In this blog post – External border closures in Australia reduced the unemployment rate by around 2.7 points (April 28, 2022), I provided detailed analysis of how I calculated the ‘What-if’ unemployment rate.

So instead of an unemployment rate of 3.5 per cent, the rate would have been 6.1 per cent in September 2022, given the employment performance since the pandemic.

This finding puts a rather different slant to what has been happening since the onset of the pandemic.

Unemployment rose by 8,800 to 499,400 persons in September 2022

Unemployment rose because the net rise in employment (900 thousand) was less than the rise in the labour force (9.8 thousand).

With the participation rate constant, this signals an improving situation.

Also so bear in mind the ‘What-if’ analysis above and see the impact of the fall in participation below.

The following graph shows the national unemployment rate from April 1980 to September 2022. The longer time-series helps frame some perspective to what is happening at present.

Broad labour underutilisation rose 0.2 points 9.6 per cent in September 2022

1. Underemployment was unchanged at 6 per cent (a modest rise of 9.4 thousand).

2. Overall there are 847.4 thousand underemployed workers.

3. The total labour underutilisation rate (unemployment plus underemployment) rose 0.2 points 9.6 per cent. Rounded up both unemployment and underemployment rose, hence the 0.2 points rise.

4. There were a total of 1346.8 thousand workers either unemployed or underemployed.

The following graph plots the seasonally-adjusted underemployment rate in Australia from April 1980 to the September 2022 (blue line) and the broad underutilisation rate over the same period (green line).

The difference between the two lines is the unemployment rate.

The three cyclical peaks correspond to the 1982, 1991 recessions and the more recent downturn.

The other difference between now and the two earlier cycles is that the recovery triggered by the fiscal stimulus in 2008-09 did not persist and as soon as the ‘fiscal surplus’ fetish kicked in in 2012, things went backwards very quickly.

The two earlier peaks were sharp but steadily declined. The last peak fell away on the back of the stimulus but turned again when the stimulus was withdrawn.

Teenage labour market improved in September 2022

Both full- and part-time employment for teenagers rose in September defying the overall slowdown.

The following Table shows the distribution of net employment creation in the last month and the last 12 months by full-time/part-time status and age/gender category (15-19 year olds and the rest).

To put the teenage employment situation in a scale context (relative to their size in the population) the following graph shows the Employment-Population ratios for males, females and total 15-19 year olds since June 2008.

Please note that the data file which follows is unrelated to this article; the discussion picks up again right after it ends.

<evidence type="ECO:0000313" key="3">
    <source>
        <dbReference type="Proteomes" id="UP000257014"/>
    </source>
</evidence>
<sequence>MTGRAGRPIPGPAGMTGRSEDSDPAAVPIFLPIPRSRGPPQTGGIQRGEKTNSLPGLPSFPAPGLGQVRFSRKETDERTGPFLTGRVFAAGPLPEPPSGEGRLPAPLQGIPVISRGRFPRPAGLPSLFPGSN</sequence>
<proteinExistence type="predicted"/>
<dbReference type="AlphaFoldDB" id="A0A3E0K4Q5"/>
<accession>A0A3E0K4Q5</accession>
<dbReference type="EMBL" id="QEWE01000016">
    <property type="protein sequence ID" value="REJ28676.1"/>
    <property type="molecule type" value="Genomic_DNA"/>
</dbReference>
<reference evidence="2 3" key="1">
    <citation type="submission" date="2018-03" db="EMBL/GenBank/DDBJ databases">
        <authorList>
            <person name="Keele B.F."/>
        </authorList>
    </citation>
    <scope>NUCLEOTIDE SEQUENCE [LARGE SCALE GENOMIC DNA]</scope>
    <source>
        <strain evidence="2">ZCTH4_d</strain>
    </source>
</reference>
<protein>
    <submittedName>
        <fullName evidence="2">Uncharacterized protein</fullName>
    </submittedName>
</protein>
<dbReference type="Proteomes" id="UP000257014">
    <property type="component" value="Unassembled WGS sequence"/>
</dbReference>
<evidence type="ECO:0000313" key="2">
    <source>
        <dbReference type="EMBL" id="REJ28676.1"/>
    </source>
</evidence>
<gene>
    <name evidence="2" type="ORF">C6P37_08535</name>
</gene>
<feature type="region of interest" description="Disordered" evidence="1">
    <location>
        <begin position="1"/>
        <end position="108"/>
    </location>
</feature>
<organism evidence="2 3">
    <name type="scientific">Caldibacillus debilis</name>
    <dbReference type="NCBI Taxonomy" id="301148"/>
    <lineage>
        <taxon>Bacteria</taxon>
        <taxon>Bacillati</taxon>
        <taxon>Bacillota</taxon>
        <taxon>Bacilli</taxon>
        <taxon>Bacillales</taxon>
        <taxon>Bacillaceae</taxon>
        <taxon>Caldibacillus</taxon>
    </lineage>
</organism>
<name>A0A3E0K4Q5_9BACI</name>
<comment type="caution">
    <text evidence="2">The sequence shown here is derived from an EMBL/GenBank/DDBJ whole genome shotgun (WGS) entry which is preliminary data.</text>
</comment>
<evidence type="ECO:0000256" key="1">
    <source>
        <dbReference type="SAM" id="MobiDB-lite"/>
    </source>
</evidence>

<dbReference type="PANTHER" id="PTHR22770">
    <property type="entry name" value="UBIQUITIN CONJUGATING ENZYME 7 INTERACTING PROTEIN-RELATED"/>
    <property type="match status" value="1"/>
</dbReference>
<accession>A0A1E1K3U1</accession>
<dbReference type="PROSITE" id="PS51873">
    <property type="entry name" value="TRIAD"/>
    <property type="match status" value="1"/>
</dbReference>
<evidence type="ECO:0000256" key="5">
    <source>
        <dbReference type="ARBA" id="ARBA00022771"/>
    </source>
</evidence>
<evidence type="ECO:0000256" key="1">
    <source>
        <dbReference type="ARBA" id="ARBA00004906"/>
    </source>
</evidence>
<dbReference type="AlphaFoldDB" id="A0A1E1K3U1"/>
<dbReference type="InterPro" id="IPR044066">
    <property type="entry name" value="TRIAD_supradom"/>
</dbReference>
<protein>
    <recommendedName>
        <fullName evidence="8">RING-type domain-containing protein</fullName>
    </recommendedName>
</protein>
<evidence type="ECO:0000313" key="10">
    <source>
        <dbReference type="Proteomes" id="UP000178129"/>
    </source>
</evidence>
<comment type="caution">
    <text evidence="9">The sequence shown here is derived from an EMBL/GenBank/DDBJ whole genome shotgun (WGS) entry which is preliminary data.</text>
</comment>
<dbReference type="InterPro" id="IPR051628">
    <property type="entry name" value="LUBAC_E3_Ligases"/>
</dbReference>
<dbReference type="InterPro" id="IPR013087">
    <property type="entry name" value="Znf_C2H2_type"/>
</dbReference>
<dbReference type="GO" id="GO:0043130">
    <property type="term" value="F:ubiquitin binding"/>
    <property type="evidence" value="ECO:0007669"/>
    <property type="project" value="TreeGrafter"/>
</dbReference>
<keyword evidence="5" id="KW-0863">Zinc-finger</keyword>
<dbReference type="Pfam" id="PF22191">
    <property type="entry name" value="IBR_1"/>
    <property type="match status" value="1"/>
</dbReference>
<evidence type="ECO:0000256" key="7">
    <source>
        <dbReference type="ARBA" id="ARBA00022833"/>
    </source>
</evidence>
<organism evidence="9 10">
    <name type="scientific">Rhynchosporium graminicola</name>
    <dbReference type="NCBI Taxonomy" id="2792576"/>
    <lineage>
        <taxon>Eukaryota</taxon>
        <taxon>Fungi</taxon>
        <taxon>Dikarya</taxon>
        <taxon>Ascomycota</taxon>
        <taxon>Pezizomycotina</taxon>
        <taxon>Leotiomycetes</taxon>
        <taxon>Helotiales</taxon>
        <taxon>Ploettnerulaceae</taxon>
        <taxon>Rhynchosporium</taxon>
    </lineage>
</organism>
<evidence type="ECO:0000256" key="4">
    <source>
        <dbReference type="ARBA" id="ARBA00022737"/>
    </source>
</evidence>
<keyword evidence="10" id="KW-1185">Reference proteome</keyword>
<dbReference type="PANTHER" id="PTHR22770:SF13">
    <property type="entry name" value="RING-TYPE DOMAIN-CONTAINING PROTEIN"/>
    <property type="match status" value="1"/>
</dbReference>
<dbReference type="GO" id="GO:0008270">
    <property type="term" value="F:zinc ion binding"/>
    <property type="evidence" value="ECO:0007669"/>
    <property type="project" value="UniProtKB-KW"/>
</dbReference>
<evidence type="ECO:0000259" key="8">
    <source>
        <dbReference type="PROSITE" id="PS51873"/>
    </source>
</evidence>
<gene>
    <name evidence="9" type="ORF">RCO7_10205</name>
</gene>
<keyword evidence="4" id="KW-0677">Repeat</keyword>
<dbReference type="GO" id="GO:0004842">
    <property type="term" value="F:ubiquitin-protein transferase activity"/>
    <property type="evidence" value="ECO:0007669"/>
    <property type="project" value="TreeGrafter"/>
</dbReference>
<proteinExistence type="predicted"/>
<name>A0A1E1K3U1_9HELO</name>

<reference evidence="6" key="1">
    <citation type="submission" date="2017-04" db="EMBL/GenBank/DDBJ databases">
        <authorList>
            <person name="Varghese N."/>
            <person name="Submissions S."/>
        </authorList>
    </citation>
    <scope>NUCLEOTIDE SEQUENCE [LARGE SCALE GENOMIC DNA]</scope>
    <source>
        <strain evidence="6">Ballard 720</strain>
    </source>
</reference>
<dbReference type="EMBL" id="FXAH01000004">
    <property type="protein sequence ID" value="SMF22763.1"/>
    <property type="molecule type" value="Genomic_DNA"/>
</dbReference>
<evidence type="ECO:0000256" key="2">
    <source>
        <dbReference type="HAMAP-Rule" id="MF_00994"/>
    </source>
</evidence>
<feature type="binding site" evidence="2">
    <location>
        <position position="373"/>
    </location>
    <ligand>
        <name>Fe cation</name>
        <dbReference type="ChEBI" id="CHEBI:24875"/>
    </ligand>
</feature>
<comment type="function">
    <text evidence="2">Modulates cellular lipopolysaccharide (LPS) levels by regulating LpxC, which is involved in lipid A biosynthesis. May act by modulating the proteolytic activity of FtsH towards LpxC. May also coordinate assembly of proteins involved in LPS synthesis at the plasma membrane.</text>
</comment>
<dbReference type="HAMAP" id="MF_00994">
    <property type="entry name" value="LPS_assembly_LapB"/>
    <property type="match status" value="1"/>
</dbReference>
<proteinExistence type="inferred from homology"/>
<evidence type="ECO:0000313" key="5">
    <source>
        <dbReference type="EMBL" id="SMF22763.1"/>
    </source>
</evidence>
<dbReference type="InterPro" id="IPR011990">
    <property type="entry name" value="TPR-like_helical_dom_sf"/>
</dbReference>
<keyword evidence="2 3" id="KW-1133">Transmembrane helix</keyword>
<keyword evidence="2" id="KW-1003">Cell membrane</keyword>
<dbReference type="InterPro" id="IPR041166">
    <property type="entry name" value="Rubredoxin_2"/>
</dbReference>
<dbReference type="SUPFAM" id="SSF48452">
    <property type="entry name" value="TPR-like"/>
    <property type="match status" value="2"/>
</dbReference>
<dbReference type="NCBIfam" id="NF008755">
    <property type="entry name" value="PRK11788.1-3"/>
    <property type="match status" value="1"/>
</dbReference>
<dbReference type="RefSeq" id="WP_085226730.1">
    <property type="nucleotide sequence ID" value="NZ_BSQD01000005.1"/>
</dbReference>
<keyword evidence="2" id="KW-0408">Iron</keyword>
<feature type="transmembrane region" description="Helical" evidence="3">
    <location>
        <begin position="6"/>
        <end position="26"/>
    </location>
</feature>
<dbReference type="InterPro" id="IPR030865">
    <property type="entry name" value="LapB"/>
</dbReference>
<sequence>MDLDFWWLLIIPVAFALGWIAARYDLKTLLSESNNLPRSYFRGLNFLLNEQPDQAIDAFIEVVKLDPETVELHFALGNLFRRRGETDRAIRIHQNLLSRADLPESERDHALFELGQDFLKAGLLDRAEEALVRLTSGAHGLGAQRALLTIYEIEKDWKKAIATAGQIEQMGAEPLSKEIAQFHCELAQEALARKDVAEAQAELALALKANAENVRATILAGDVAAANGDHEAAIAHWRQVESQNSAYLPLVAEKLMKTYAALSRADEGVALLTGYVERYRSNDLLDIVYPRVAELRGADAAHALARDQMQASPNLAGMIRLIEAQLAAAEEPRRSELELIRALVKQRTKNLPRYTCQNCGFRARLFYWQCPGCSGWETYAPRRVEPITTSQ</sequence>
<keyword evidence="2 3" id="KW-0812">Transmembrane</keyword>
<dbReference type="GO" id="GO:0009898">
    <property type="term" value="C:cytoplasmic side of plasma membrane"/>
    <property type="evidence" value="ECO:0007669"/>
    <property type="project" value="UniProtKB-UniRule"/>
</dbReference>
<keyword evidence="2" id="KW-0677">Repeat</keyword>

You can interpret this graph as depicting the loss of employment relative to the underlying population of each cohort.

1. The male ratio has fallen by 4.2 percentage points since April 2008. It fell by 0.8 points over the month. It is now 4.6 points above its level in March 2020.

2. The female ratio is 4 percentage points above the April 2008 level. It fell by 0.9 points over the month. It is now 8.3 points above its level in March 2020.

3. The overall teenage employment-population ratio has fallen by 0.2 percentage points since April 2008. It fell by 0.8 points over the month. It is now 6.4 points above its level in March 2020.

4. So female teenagers have been doing better in relative terms than male teenagers.

Conclusion

My standard monthly warning: we always have to be careful interpreting month to month movements given the way the Labour Force Survey is constructed and implemented.

My overall assessment is:

1. The labour market slowed markedly in September 2022 with employment hardly increasing (0.01 per cent) and unemployment pushing up a little due to the labour force growing more than employment.

2. With the participation rate constant, this signals a deteriorating situation.

3. The underlying (‘What-if’) unemployment rate is closer to 6.1 per cent rather than the official rate of 3.5 per cent.

4. There are still 1346.8 thousand Australian workers without work in one way or another (officially unemployed or underemployed). The only reason the unemployment rate is so low is because the underlying population growth remains low after the border closures over the last two years. But that is changing as immigration increases.

That is enough for today!

(c) Copyright 2022 William Mitchell. All Rights Reserved.

Spread the word ...
    This Post Has 2 Comments
    1. Unemployment is the main plank of macro-economic policy in the west.
      Unemployment drives wage levels. Wage levels condition inflation.
      To heighten unemployment rates, governments are keen on wrecking the economy.
      CBs are hiking interest rates to ruin small and medium size businesses (big business is safe, with bail-outs to be given as needed), but the FIRE sector has been flooded with money, and so there’s a lag between the cause and the consequence. A big lag.
      The FIRE sector is learning to set monetary policy.
      It’s happening in the US and in the UK.
      Central banks are becoming dummies.
      Hello to the new order, the fascist order.

    2. @Paulo Rodrigues hi, from a British perspective, I wouldn’t say that ‘Unemployment is the main plank of macro-economic policy’. It certainly was in the 1980s when UK official unemployment was over 3 million for over 6 years. But that and further years of indebting the workforce and weakening terms and conditions and bargaining power, have made it less so. Of course, they have no problem with a threat of unemployment should the workforce show signs of uppityness, which it is at last doing. I’m aware that elsewhere in Europe, unemployment has been a greater factor more recently. And not limited to the west – China also has a significant unemployment/underemployed problem, but this is more to do with scale and an economy still in huge transition rather than government policy.
      I’d also say that although the UK government’s actions might look like intentional destruction, they don’t see it like that. It’s just that their priorities for what is important in the economy are rather twisted. To be encouraged and given most support is the FIRE sector, supported by monetary policy, former nationalised industries with private masters sucking on the government’s teat are next, small business much less important, and workers of the non-profession variety are to be treated like the peasants their forebears were.

    Leave a Reply

    Your email address will not be published. Required fields are marked *

    This site uses Akismet to reduce spam. Learn how your comment data is processed.

    Back To Top